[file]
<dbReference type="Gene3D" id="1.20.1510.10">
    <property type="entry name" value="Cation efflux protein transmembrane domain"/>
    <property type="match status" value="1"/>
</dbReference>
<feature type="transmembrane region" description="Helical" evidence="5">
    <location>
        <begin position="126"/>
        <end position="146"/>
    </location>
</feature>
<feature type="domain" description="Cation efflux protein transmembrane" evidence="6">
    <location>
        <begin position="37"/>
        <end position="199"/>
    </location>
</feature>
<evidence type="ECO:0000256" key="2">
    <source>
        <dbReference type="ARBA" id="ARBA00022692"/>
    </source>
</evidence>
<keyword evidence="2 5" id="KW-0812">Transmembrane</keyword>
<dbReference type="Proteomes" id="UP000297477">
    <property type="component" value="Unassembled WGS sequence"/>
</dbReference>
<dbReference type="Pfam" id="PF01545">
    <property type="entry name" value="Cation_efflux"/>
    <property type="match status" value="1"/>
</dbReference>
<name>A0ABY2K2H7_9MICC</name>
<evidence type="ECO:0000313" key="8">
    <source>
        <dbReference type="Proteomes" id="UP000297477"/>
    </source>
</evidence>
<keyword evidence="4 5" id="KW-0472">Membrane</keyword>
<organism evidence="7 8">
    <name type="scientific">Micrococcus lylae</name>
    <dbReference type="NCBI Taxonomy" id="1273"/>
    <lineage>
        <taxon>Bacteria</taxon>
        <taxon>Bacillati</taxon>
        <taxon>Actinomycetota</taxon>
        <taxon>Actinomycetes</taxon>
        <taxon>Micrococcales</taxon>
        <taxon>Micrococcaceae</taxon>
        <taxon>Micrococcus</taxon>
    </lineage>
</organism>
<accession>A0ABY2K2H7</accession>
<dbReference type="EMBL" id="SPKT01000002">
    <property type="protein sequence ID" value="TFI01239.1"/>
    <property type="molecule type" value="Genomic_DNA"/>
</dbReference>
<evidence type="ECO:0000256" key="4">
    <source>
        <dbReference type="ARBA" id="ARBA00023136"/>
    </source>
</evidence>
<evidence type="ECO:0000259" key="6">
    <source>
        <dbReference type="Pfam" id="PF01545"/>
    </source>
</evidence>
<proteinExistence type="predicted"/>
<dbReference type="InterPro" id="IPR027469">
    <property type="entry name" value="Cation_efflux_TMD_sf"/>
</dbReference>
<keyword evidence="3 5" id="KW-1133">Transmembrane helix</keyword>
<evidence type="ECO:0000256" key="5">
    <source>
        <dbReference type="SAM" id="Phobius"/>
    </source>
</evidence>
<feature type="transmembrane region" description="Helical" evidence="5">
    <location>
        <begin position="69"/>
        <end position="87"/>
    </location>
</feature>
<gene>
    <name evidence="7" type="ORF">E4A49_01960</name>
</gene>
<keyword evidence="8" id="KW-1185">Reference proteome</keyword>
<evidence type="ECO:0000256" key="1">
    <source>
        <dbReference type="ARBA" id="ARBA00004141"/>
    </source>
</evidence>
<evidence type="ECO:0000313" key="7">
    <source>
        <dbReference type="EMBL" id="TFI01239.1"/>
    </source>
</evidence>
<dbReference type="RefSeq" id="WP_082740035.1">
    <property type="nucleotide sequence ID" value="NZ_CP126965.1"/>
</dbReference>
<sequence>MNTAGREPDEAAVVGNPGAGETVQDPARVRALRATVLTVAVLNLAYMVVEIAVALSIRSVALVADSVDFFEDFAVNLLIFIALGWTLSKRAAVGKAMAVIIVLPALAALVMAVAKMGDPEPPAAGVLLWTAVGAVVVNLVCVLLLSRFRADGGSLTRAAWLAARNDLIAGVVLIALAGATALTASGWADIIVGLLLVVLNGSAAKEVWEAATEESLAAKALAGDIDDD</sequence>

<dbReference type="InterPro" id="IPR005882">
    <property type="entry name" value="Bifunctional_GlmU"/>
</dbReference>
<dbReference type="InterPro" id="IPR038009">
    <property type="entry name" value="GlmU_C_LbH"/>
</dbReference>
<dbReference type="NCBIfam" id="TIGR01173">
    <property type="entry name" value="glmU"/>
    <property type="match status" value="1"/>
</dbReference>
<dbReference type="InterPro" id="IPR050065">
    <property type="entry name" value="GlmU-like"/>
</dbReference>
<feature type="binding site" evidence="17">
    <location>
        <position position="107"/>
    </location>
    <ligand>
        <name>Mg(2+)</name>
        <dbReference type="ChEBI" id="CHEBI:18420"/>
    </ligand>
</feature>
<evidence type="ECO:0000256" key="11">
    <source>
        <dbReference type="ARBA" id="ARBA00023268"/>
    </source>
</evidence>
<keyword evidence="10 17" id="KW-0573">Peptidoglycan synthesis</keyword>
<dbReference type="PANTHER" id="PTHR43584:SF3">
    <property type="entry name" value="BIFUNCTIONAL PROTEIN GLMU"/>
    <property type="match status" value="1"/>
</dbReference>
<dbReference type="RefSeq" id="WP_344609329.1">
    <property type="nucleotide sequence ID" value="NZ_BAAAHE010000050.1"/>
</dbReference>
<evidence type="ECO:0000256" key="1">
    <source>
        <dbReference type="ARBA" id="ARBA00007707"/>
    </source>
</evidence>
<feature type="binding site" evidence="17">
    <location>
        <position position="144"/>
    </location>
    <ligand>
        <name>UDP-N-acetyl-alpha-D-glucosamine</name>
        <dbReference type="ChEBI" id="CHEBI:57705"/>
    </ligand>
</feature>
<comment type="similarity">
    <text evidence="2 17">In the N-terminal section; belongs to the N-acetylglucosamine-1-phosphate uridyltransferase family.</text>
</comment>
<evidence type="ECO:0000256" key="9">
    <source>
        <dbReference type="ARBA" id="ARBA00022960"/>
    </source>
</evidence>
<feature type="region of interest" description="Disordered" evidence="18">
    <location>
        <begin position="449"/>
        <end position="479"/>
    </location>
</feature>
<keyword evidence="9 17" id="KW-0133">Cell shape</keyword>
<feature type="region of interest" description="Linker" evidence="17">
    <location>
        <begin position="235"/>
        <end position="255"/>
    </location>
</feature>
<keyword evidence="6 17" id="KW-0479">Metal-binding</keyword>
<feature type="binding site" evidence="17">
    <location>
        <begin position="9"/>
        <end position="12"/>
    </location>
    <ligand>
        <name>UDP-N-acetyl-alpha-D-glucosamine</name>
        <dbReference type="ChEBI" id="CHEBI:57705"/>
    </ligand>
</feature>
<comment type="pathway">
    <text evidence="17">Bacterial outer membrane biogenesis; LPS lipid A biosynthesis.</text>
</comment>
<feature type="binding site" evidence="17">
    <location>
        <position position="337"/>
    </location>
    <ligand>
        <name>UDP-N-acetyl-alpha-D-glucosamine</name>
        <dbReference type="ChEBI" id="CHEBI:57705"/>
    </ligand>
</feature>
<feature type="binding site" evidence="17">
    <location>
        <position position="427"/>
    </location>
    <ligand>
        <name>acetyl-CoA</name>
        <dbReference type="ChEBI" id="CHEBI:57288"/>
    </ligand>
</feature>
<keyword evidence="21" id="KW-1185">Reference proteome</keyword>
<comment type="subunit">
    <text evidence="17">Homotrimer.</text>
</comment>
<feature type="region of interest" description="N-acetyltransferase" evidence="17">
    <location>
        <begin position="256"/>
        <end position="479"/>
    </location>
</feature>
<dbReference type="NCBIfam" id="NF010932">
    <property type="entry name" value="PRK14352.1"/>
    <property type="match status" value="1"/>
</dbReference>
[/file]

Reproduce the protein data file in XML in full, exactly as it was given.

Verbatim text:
<dbReference type="Gene3D" id="1.20.1510.10">
    <property type="entry name" value="Cation efflux protein transmembrane domain"/>
    <property type="match status" value="1"/>
</dbReference>
<feature type="transmembrane region" description="Helical" evidence="5">
    <location>
        <begin position="126"/>
        <end position="146"/>
    </location>
</feature>
<feature type="domain" description="Cation efflux protein transmembrane" evidence="6">
    <location>
        <begin position="37"/>
        <end position="199"/>
    </location>
</feature>
<evidence type="ECO:0000256" key="2">
    <source>
        <dbReference type="ARBA" id="ARBA00022692"/>
    </source>
</evidence>
<keyword evidence="2 5" id="KW-0812">Transmembrane</keyword>
<dbReference type="Proteomes" id="UP000297477">
    <property type="component" value="Unassembled WGS sequence"/>
</dbReference>
<dbReference type="Pfam" id="PF01545">
    <property type="entry name" value="Cation_efflux"/>
    <property type="match status" value="1"/>
</dbReference>
<name>A0ABY2K2H7_9MICC</name>
<evidence type="ECO:0000313" key="8">
    <source>
        <dbReference type="Proteomes" id="UP000297477"/>
    </source>
</evidence>
<keyword evidence="4 5" id="KW-0472">Membrane</keyword>
<organism evidence="7 8">
    <name type="scientific">Micrococcus lylae</name>
    <dbReference type="NCBI Taxonomy" id="1273"/>
    <lineage>
        <taxon>Bacteria</taxon>
        <taxon>Bacillati</taxon>
        <taxon>Actinomycetota</taxon>
        <taxon>Actinomycetes</taxon>
        <taxon>Micrococcales</taxon>
        <taxon>Micrococcaceae</taxon>
        <taxon>Micrococcus</taxon>
    </lineage>
</organism>
<accession>A0ABY2K2H7</accession>
<dbReference type="EMBL" id="SPKT01000002">
    <property type="protein sequence ID" value="TFI01239.1"/>
    <property type="molecule type" value="Genomic_DNA"/>
</dbReference>
<evidence type="ECO:0000256" key="4">
    <source>
        <dbReference type="ARBA" id="ARBA00023136"/>
    </source>
</evidence>
<evidence type="ECO:0000259" key="6">
    <source>
        <dbReference type="Pfam" id="PF01545"/>
    </source>
</evidence>
<proteinExistence type="predicted"/>
<dbReference type="InterPro" id="IPR027469">
    <property type="entry name" value="Cation_efflux_TMD_sf"/>
</dbReference>
<keyword evidence="3 5" id="KW-1133">Transmembrane helix</keyword>
<evidence type="ECO:0000256" key="5">
    <source>
        <dbReference type="SAM" id="Phobius"/>
    </source>
</evidence>
<feature type="transmembrane region" description="Helical" evidence="5">
    <location>
        <begin position="69"/>
        <end position="87"/>
    </location>
</feature>
<gene>
    <name evidence="7" type="ORF">E4A49_01960</name>
</gene>
<keyword evidence="8" id="KW-1185">Reference proteome</keyword>
<evidence type="ECO:0000256" key="1">
    <source>
        <dbReference type="ARBA" id="ARBA00004141"/>
    </source>
</evidence>
<evidence type="ECO:0000313" key="7">
    <source>
        <dbReference type="EMBL" id="TFI01239.1"/>
    </source>
</evidence>
<dbReference type="RefSeq" id="WP_082740035.1">
    <property type="nucleotide sequence ID" value="NZ_CP126965.1"/>
</dbReference>
<sequence>MNTAGREPDEAAVVGNPGAGETVQDPARVRALRATVLTVAVLNLAYMVVEIAVALSIRSVALVADSVDFFEDFAVNLLIFIALGWTLSKRAAVGKAMAVIIVLPALAALVMAVAKMGDPEPPAAGVLLWTAVGAVVVNLVCVLLLSRFRADGGSLTRAAWLAARNDLIAGVVLIALAGATALTASGWADIIVGLLLVVLNGSAAKEVWEAATEESLAAKALAGDIDDD</sequence>

<dbReference type="InterPro" id="IPR005882">
    <property type="entry name" value="Bifunctional_GlmU"/>
</dbReference>
<dbReference type="InterPro" id="IPR038009">
    <property type="entry name" value="GlmU_C_LbH"/>
</dbReference>
<dbReference type="NCBIfam" id="TIGR01173">
    <property type="entry name" value="glmU"/>
    <property type="match status" value="1"/>
</dbReference>
<dbReference type="InterPro" id="IPR050065">
    <property type="entry name" value="GlmU-like"/>
</dbReference>
<feature type="binding site" evidence="17">
    <location>
        <position position="107"/>
    </location>
    <ligand>
        <name>Mg(2+)</name>
        <dbReference type="ChEBI" id="CHEBI:18420"/>
    </ligand>
</feature>
<evidence type="ECO:0000256" key="11">
    <source>
        <dbReference type="ARBA" id="ARBA00023268"/>
    </source>
</evidence>
<keyword evidence="10 17" id="KW-0573">Peptidoglycan synthesis</keyword>
<dbReference type="PANTHER" id="PTHR43584:SF3">
    <property type="entry name" value="BIFUNCTIONAL PROTEIN GLMU"/>
    <property type="match status" value="1"/>
</dbReference>
<dbReference type="RefSeq" id="WP_344609329.1">
    <property type="nucleotide sequence ID" value="NZ_BAAAHE010000050.1"/>
</dbReference>
<evidence type="ECO:0000256" key="1">
    <source>
        <dbReference type="ARBA" id="ARBA00007707"/>
    </source>
</evidence>
<feature type="binding site" evidence="17">
    <location>
        <position position="144"/>
    </location>
    <ligand>
        <name>UDP-N-acetyl-alpha-D-glucosamine</name>
        <dbReference type="ChEBI" id="CHEBI:57705"/>
    </ligand>
</feature>
<comment type="similarity">
    <text evidence="2 17">In the N-terminal section; belongs to the N-acetylglucosamine-1-phosphate uridyltransferase family.</text>
</comment>
<evidence type="ECO:0000256" key="9">
    <source>
        <dbReference type="ARBA" id="ARBA00022960"/>
    </source>
</evidence>
<feature type="region of interest" description="Disordered" evidence="18">
    <location>
        <begin position="449"/>
        <end position="479"/>
    </location>
</feature>
<keyword evidence="9 17" id="KW-0133">Cell shape</keyword>
<feature type="region of interest" description="Linker" evidence="17">
    <location>
        <begin position="235"/>
        <end position="255"/>
    </location>
</feature>
<keyword evidence="6 17" id="KW-0479">Metal-binding</keyword>
<feature type="binding site" evidence="17">
    <location>
        <begin position="9"/>
        <end position="12"/>
    </location>
    <ligand>
        <name>UDP-N-acetyl-alpha-D-glucosamine</name>
        <dbReference type="ChEBI" id="CHEBI:57705"/>
    </ligand>
</feature>
<comment type="pathway">
    <text evidence="17">Bacterial outer membrane biogenesis; LPS lipid A biosynthesis.</text>
</comment>
<feature type="binding site" evidence="17">
    <location>
        <position position="337"/>
    </location>
    <ligand>
        <name>UDP-N-acetyl-alpha-D-glucosamine</name>
        <dbReference type="ChEBI" id="CHEBI:57705"/>
    </ligand>
</feature>
<feature type="binding site" evidence="17">
    <location>
        <position position="427"/>
    </location>
    <ligand>
        <name>acetyl-CoA</name>
        <dbReference type="ChEBI" id="CHEBI:57288"/>
    </ligand>
</feature>
<keyword evidence="21" id="KW-1185">Reference proteome</keyword>
<comment type="subunit">
    <text evidence="17">Homotrimer.</text>
</comment>
<feature type="region of interest" description="N-acetyltransferase" evidence="17">
    <location>
        <begin position="256"/>
        <end position="479"/>
    </location>
</feature>
<dbReference type="NCBIfam" id="NF010932">
    <property type="entry name" value="PRK14352.1"/>
    <property type="match status" value="1"/>
</dbReference>